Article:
A Remedy for Fairfax County’s Taxpayer Giveaway to Unions
Use of taxpayer funds should be reserved for purely public purposes, not the private benefit of an individual, corporation, or association. Yet, some Virginia public employee unions, which are officially private organizations, receive a direct subsidy from local governments in the form of release time, a practice that allows public employees to conduct union business during working hours without loss of pay.
Fortunately, a provision in Virginia’s constitution, known as the “Gift Clause,” bans government subsidies that primarily benefit private entities. Virginia’s constitution states:
Neither the credit of the Commonwealth nor of any county, city, town, or regional government shall be directly or indirectly, under any device or pretense whatsoever, granted to or in aid of any person, association, or corporation …
In a procedural memo, Fairfax County Public Schools (FCPS) outlines approved release time activity. According to the memo, permissible release time activity includes attending “employee group meetings, meetings with the Board of Supervisors … participation on committees or task forces established to review employee-related issues.”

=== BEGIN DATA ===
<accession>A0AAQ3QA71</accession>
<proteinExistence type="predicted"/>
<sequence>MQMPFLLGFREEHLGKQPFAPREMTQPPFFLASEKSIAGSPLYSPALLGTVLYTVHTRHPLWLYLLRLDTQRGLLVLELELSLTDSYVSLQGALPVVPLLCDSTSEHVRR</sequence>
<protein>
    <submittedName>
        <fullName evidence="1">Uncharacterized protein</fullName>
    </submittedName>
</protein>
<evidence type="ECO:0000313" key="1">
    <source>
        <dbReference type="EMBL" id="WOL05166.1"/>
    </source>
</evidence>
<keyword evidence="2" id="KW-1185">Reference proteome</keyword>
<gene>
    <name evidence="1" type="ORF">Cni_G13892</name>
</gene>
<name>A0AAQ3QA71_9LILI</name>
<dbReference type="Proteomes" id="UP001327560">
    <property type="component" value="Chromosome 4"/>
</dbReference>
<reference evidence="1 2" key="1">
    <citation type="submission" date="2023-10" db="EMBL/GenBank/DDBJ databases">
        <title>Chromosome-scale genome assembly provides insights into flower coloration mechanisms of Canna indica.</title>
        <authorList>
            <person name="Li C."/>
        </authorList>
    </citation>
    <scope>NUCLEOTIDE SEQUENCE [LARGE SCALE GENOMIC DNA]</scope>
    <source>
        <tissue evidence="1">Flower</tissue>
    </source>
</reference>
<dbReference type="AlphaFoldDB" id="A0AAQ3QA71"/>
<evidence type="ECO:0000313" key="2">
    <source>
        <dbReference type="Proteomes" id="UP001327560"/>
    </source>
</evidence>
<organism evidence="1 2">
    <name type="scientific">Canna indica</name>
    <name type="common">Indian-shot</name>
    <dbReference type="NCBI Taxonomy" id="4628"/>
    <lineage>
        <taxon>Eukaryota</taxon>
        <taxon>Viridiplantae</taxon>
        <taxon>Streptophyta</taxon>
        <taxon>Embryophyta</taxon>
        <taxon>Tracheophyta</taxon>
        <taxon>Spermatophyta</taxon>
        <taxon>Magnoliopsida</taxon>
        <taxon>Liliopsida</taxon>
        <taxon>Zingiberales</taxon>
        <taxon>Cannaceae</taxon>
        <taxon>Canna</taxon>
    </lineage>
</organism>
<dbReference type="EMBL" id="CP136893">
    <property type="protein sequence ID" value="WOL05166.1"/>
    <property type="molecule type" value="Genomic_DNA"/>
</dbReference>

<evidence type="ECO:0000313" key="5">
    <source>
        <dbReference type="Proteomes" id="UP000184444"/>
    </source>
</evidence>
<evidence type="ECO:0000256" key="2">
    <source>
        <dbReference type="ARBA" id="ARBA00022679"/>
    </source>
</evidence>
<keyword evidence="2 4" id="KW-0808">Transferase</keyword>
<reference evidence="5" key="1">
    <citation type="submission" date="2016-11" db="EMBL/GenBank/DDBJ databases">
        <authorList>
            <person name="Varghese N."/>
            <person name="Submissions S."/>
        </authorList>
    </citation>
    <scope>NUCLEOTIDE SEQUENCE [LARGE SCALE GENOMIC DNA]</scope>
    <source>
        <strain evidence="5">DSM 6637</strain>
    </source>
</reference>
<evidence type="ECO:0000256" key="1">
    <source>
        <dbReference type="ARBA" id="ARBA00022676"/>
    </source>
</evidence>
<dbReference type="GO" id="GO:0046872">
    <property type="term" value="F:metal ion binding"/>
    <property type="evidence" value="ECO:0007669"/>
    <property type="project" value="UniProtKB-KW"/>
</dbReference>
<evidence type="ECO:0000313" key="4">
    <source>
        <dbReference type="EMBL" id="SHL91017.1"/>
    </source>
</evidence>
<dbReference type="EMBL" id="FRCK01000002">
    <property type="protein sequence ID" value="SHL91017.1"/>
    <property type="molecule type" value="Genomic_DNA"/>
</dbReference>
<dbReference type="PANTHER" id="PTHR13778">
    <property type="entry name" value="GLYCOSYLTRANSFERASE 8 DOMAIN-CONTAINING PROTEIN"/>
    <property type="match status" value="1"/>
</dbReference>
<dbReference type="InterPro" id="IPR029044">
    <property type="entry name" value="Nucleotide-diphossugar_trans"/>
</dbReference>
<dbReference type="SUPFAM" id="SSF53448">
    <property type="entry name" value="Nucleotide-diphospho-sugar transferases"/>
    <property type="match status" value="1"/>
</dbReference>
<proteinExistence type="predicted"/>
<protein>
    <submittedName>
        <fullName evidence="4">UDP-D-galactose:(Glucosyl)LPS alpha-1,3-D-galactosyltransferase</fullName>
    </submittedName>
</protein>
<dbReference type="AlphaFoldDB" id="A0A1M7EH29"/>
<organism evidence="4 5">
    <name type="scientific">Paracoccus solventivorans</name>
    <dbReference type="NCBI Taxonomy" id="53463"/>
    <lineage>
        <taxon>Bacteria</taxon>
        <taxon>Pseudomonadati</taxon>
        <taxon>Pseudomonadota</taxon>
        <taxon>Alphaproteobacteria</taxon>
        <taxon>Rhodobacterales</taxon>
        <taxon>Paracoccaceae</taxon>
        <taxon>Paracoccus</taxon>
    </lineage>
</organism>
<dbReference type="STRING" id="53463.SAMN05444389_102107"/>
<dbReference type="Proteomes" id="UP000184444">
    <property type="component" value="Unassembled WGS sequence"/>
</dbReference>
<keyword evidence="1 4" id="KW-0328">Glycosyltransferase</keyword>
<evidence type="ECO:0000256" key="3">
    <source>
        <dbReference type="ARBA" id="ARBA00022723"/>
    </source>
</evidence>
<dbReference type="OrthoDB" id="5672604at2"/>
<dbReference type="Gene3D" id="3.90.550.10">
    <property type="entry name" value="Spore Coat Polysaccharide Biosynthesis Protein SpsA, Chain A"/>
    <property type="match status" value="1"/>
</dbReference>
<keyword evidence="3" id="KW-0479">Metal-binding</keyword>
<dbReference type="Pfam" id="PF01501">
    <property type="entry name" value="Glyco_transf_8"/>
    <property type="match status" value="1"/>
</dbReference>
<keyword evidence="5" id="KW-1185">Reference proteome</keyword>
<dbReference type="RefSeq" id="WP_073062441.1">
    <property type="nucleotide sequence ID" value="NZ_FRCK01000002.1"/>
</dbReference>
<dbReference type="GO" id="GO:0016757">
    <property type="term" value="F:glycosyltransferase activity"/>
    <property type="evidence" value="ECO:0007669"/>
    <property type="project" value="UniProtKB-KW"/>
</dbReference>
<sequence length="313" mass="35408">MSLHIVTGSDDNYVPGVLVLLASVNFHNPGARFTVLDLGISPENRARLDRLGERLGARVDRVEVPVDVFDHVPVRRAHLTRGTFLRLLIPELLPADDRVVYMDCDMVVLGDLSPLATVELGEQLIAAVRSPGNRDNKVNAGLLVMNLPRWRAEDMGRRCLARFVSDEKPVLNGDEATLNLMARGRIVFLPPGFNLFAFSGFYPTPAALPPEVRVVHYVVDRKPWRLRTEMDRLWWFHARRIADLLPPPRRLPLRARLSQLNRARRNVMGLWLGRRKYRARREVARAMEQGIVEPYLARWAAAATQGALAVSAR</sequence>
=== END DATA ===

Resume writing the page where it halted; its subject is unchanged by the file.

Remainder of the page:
This amounts to paying unionized government employees to lobby government officials, which often conflicts with taxpayer interests and may force taxpayers to fund political activity they oppose. Each union receives 240 hours per year to meet with the Board of Supervisors and attend various committee meetings (there are 10 unions that receive the taxpayer funded subsidy).
FCPS employees are also permitted to attend union conventions or conferences on release time—each union is allotted another 240 hours per year for this purpose. These conferences may be purely political in purpose. There is no restriction on what kinds of conferences or conventions union employees may attend.
Preparing and assisting union members with a grievance is also a permissible release time activity. There is no limit on how much release time a union may use for this purpose.
All the above release time activity is purportedly approved and supervised by FCPS so that there is no disruption to operations arising from the government employee’s absence. Audits of release time are required periodically. Unfortunately, a Center on National Labor Policy report notes that the information gleaned from public record request documents and confidential conversations with a Fairfax County supervisor show that release time record-keeping is “lackadaisical” and “non-existing auditing prevent accurate assessment of costs.” In addition, the union is responsible for tracking and recording release time, which raises further questions about the transparency of the practice.
Overall, activity performed on release time serves the interests of unions. Unions, not taxpayers, should incur those costs, which FCPS has been paying for since 1986, despite the constitutional restriction on granting public aid to private entities.